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Jacob B. v. County of Shasta

Supreme Court of California
Apr 5, 2007
40 Cal.4th 948 (Cal. 2007)

Summary

holding that the litigation privilege, which is codified as a separate subsection of the same statute as the common interest privilege, applies to claims for invasion of privacy, even where such claims are brought under the California constitution

Summary of this case from Karimi v. Golden Gate Sch. of Law

Opinion

No. S142496.

April 5, 2007.

Appeal from the Superior Court of Shasta County, No. 149219, Jack Halpin, Judge.

Retired judge of the Shasta Superior Court, assigned by the Chief Justice pursuant to article VI, section 6 of the California Constitution.

Brickwood Law Office, Gary Brickwood and Monique Grandaw for Defendants and Appellants.

Halkides, Morgan Kelley, Arthur L. Morgan, Paul C. Meidus and John P. Kelley for Plaintiff and Respondent.



OPINION


The litigation privilege of Civil Code section 47, subdivision (b) (section 47(b)), generally protects from tort liability any publication made in connection with a judicial proceeding. We must decide whether the privilege protects a letter that a supervisor of a county victim witness program wrote in connection with a family law proceeding that involved visitation rights. The letter provided information regarding whether one of the persons being considered for visitation had molested his nephew a decade earlier. We conclude that the litigation privilege does protect the letter. We must also decide whether the privilege protects against a cause of action based on California's constitutional right to privacy. Consistent with our frequent statement that the privilege protects against all tort causes of action except for malicious prosecution, including those alleging invasion of privacy, we also conclude that the privilege does extend to causes of action based on the constitutional right to privacy.

Accordingly, we affirm the judgment of the Court of Appeal, which reached the same conclusions.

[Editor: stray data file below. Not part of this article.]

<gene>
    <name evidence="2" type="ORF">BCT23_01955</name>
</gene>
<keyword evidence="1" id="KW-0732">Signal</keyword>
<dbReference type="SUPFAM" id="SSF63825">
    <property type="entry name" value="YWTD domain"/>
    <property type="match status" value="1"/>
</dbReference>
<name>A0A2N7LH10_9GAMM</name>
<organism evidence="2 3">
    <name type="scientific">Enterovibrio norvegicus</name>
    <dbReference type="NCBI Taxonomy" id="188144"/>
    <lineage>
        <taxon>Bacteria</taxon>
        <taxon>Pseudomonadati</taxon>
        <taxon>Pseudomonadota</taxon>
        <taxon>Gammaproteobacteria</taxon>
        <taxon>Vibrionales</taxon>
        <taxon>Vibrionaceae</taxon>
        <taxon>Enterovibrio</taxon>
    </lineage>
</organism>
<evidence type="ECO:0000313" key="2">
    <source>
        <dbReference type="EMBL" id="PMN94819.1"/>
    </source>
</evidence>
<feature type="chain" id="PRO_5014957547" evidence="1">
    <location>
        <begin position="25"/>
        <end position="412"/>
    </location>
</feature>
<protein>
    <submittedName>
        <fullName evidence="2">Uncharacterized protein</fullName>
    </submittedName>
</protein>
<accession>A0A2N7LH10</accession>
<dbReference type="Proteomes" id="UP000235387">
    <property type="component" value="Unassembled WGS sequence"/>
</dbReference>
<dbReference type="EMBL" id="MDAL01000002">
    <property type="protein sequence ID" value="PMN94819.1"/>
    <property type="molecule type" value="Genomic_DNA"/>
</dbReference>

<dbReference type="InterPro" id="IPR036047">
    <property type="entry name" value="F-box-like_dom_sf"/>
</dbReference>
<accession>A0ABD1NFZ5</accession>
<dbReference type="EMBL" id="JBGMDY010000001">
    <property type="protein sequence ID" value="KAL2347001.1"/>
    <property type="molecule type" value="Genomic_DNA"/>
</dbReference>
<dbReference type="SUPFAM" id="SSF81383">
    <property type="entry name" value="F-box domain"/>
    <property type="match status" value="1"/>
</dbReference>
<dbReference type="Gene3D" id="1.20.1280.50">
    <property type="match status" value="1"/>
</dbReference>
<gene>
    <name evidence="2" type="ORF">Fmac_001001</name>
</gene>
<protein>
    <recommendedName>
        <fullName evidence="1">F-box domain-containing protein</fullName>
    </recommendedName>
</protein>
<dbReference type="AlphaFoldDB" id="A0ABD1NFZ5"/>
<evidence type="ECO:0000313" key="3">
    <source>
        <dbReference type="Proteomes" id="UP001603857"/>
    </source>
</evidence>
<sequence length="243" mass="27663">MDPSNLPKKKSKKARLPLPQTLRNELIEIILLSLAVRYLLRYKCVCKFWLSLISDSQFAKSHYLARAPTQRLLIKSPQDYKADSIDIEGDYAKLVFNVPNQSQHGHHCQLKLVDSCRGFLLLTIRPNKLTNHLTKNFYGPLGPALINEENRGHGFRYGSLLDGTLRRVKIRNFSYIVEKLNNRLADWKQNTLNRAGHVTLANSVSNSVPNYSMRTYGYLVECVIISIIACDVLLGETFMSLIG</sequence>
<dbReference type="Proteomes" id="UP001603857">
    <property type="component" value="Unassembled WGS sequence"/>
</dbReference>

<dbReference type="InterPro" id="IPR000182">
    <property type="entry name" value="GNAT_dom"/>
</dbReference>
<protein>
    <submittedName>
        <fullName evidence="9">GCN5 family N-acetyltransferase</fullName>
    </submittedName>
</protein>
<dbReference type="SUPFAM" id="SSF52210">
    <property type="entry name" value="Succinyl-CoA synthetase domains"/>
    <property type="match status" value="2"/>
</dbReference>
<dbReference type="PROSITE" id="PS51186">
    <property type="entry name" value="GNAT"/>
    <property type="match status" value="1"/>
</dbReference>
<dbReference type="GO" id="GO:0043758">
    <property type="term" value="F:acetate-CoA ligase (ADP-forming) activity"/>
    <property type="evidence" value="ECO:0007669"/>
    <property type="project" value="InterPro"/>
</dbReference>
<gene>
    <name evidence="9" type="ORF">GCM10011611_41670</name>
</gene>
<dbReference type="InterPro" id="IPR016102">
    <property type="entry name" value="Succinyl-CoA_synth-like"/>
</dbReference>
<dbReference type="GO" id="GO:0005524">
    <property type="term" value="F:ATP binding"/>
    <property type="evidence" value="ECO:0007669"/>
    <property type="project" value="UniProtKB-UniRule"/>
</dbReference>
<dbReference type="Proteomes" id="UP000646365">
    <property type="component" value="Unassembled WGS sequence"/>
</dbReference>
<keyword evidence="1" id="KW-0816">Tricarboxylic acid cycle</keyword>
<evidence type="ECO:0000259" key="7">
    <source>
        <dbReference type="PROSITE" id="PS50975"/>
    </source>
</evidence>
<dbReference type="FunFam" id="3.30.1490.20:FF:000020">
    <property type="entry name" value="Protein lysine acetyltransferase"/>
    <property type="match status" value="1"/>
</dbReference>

I. FACTS AND PROCEDURAL HISTORY

Because neither party petitioned the Court of Appeal for a rehearing, we take our facts largely from that court's opinion. ( Richmond v. Shasta Community Services Dist. (2004) 32 Cal.4th 409, 415 [ 9 Cal.Rptr.3d 121, 83 P.3d 518]; see Cal. Rules of Court, rule 8.500(c)(2).)

In 1993, Laura and Charles B. reported to the Shasta County Sheriff's Office that Charles's 15-year-old brother, plaintiff Jacob B., had molested their five-year-old son, B.B. The investigating officer interviewed B.B. and believed that a molestation had occurred, but the case was not prosecuted because of B.B.'s young age and inability to communicate adequately. Laura applied to the county's victim witness program (Victim Witness), a subdivision of the district attorney's office, for victim benefits on B.B.'s behalf. Victim Witness is authorized to compensate a victim of any criminal act, even if there was no prosecution or conviction. (See Gov. Code, §§ 13950, subd. (a), 13955.) To determine whether benefits are payable, Victim Witness reviews medical and police reports and other documents and decides, using a preponderance of the evidence standard, whether a crime occurred. Victim Witness approved Laura's claim and, as a result, B.B. received $10,000 worth of counseling services. Victim Witness transferred information regarding the case into a statewide victims of crime (VOX) computer database. B.B. was identified in the VOX system as the victim of a molestation by his uncle Jacob. The system listed B.B.'s date of birth but had no space for the perpetrator's birth date.

For convenience and to minimize confusion, we will generally use the first names of these family members.